Anatolian Shepherd Breed Magazine - Showsight

Judging the ANATOLIAN SHEPHERD DOG By Katie Emanuel Anatolian Shepherd Dog Club of America T he Anatolian Shepherd Dog is an exciting addi- tion to the Working Group. Th e Anatolian is first and foremost a work- ing dog. It is still bred for

therefore, the show-ring may seem quite trivial to the thinking working guard- ian. Th e Anatolian Shepherd may appear reserved when taken out of its environment. Th e dog’s inherent aloofness may not lend itself to baiting or excitement over squeaky toys. Th e Anatolian Shepherd dog is not to be penalized for a lack of interest in the showing process. Some dogs will have their tail carried in a wheel and others will be car- ried low (not to be faulted). When gaiting, the tail often will go up and over. Wheel carriage is preferred when gait- ing. Th is is an indicator of the dog’s reserve and awareness in the show ring setting. It also allows for the topline to be judged and seen with ease. Th e profile of the dog, when standing, should show a slight drop behind the with- ers (not a sway back or weakness in the

topline) with gradual arch over the loin, sloping slightly downward at the croup. Th e topline of the Anatolian Shepherd Dog will appear level when gaiting. With proper ease of movement the head will drop, the back will remain strong (no rolling) and the tail will rise. When these three elements come together, the leveling of the topline will become evident to the viewer. Judges should not expect to see this dog “fly around the ring”. While the Anatolian Shepherd is capable of explosive action while on guard duty, the dog naturally conserves energy throughout much of the day. However, correct fluid movement is essential for the soundness and longevity of the dog. Gaiting should be light and flu- id. Th ere is converging toward centerline as the gait picks up. Crossing over in front or from the rear is not acceptable. Th e Anato- lian Shepherd Dog has great drive and cov- ers a lot of ground. It would be the judge’s responsibility to assure adequate space to see the movement to its full potential. Clean, fluid movement should be consid- ered part of the breed type. Th e Anatolian should be shown on a loose lead, if pos- sible. Th is is the best way to see the dog’s natural characteristic movement. While the classic fawn and black mask coloration is the most common, all coat col- ors and markings are equally acceptable. In addition, the coat may range from short to rough (one inch to approximately four inch- es in length). Th e presence of a dense under- coat is expected, to serve as protection from the elements. Th e variety of colors and coat lengths can be found in a single litter and should all be treated equally, with no prefer- ence or fault. Th e coat and skin will typi- cally be greater around the neck forming a protective ru ff . Th e ru ff has a functional purpose of protecting the dog in battle. Males should be at least 29" in height at the withers and at least 110 lbs. and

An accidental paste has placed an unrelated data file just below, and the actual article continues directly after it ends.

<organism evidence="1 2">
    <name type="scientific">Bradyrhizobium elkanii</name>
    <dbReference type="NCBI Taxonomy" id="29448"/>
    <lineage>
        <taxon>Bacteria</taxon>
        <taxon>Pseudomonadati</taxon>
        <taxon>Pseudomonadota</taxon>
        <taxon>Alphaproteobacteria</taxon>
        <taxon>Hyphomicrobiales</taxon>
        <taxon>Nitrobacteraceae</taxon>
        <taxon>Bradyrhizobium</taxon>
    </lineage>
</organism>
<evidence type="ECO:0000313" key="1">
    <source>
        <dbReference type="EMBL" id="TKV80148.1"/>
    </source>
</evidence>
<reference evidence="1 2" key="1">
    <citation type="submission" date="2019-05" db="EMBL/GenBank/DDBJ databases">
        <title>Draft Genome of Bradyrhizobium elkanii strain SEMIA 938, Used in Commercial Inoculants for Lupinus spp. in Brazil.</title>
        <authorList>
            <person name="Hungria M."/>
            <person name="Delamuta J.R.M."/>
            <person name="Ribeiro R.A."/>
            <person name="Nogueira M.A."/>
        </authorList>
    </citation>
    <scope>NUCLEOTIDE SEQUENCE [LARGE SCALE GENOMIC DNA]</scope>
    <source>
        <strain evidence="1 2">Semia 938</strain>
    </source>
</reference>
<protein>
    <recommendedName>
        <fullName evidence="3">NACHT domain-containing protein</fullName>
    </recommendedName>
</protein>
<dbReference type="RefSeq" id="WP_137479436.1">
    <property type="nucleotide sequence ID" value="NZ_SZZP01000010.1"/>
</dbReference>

its original purpose and the breed’s type and temperament are very much a component of its function. Th e Anatolian Shepherd Dog is large, rugged, powerful and impressive, possess- ing great endurance and agility. Th e Ana- tolian Shepherd is not a giant breed. It should be large enough to present a threat to an unwanted predator. It should appear powerful enough to kill a predator, rugged enough to scare a predator and impressive enough that a predator will not intrude. Th e Anatolian Shepherd Dog is extreme- ly intelligent and independent thinking;

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